"Fix It First" is the name of a $50bn (£32bn) programme of road and bridge repairs announced by President Barack Obama in his State of the Union address at the start of this year. It was based on the simple idea that repairs would stimulate the economy more quickly than building new roads, railways or airports. Work on repairs can start straight away, without going through planning and consultation stages, and will employ mainly low-skilled workers, while the benefits of free-flowing traffic are immediate.
So why is George Osborne so wedded to announcing new road-building in this country? He has done it in his last two Budgets, and, as we report today, he is intending to unveil yet more major road schemes in his Spending Review next month. He wants new lanes on the A1 and a new toll motorway to take traffic off the M4. Those are, we suggest, the wrong priority.
This is not simply because clearing the £10.5bn backlog of pothole repairs would be faster and more effective in increasing economic activity. There are three other reasons why The Independent on Sunday thinks patching up our pockmarked roads makes more sense than building new ones.
Overall, road use has been falling for the past five years. This is a consequence of the recession, probably with an element of the growth of shopping on the internet. So even those people who struggle with the apparent paradox that building new roads creates more traffic should be able to grasp that additional capacity is not where new resources should used first.
Second, a model of economic growth built on permanently rising road traffic is an environmentally flawed one. The "greenest government ever" ought to be doing its best to get the most out of the existing road network, rather than adding to it. Road traffic may not be the greatest source of carbon emissions, but there is no need to build over more green countryside to add to them.
Third, it is worth noting that there is one group of people that suffers more from potholes than car users and that is cyclists. It is cyclists who swerve into the road to avoid the ones they see and who go head-first into the ones they don't. If we want to encourage cycling, filling in the potholes is a priority. And if we want to encourage walking, a form of exercise on the wane, as we also report today, we do not need to build new roads.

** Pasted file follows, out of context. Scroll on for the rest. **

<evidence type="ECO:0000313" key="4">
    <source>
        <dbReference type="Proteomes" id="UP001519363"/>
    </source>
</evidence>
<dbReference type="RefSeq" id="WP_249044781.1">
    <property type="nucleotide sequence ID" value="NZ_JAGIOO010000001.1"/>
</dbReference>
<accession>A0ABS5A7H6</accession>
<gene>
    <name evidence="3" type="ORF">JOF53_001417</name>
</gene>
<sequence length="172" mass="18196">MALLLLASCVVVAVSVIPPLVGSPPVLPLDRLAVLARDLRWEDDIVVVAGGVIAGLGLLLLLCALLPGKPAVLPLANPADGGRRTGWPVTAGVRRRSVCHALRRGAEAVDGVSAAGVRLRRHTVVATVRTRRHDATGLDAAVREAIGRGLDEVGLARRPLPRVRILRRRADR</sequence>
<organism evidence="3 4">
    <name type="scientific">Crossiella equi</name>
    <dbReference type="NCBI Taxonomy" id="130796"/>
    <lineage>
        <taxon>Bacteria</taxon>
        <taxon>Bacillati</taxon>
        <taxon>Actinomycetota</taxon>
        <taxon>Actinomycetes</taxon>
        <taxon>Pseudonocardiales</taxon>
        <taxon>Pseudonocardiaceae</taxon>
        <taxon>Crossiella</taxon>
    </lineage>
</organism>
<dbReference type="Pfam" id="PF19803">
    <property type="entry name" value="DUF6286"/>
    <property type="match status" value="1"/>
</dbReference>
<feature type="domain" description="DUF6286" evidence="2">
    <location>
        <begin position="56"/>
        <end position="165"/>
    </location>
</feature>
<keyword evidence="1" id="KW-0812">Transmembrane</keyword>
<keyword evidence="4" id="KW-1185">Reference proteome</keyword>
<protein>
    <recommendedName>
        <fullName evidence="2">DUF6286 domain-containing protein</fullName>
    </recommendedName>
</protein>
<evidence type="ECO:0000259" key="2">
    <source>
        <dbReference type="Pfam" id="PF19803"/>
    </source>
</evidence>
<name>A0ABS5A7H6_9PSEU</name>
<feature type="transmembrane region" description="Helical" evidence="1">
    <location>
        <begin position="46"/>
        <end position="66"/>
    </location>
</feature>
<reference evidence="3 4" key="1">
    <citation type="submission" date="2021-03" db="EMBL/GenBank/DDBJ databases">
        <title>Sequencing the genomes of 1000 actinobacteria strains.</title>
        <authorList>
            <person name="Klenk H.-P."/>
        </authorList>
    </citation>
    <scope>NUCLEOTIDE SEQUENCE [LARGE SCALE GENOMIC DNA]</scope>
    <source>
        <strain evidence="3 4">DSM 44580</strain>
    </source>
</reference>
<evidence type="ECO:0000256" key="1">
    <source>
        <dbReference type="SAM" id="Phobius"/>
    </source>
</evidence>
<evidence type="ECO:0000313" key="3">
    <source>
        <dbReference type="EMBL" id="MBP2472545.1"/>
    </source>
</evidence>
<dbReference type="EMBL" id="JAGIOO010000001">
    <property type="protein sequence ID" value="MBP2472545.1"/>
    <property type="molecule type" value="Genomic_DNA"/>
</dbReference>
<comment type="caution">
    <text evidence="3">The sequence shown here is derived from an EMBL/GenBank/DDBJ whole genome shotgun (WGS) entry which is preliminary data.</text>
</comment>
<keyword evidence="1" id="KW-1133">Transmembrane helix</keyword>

The "Fix It First" programme in America is not just about roads and bridges, though. Surprisingly, for the original car-based civilisation across the Atlantic, the programme there includes spending on public transport. Again, this is sensible, and spending on buses, light railways and rail improvements puts people to work and produces economic benefits of connecting people and businesses more quickly than huge infrastructure projects such as High Speed 2, which isn't even planned to be finished until 2033.
The road schemes that Mr Osborne either has announced or intends to announce may not take until 2033 to complete, but they will take years. It is in the Chancellor's electoral interest, therefore, to put resources that are available into unglamorous repairs rather than prestige projects.
Mr Osborne once complained that Labour failed to "fix the roof while the sun was shining". As the sun is shining today, perhaps he should think of the transport system as a roof. Our message to him is: fix it first.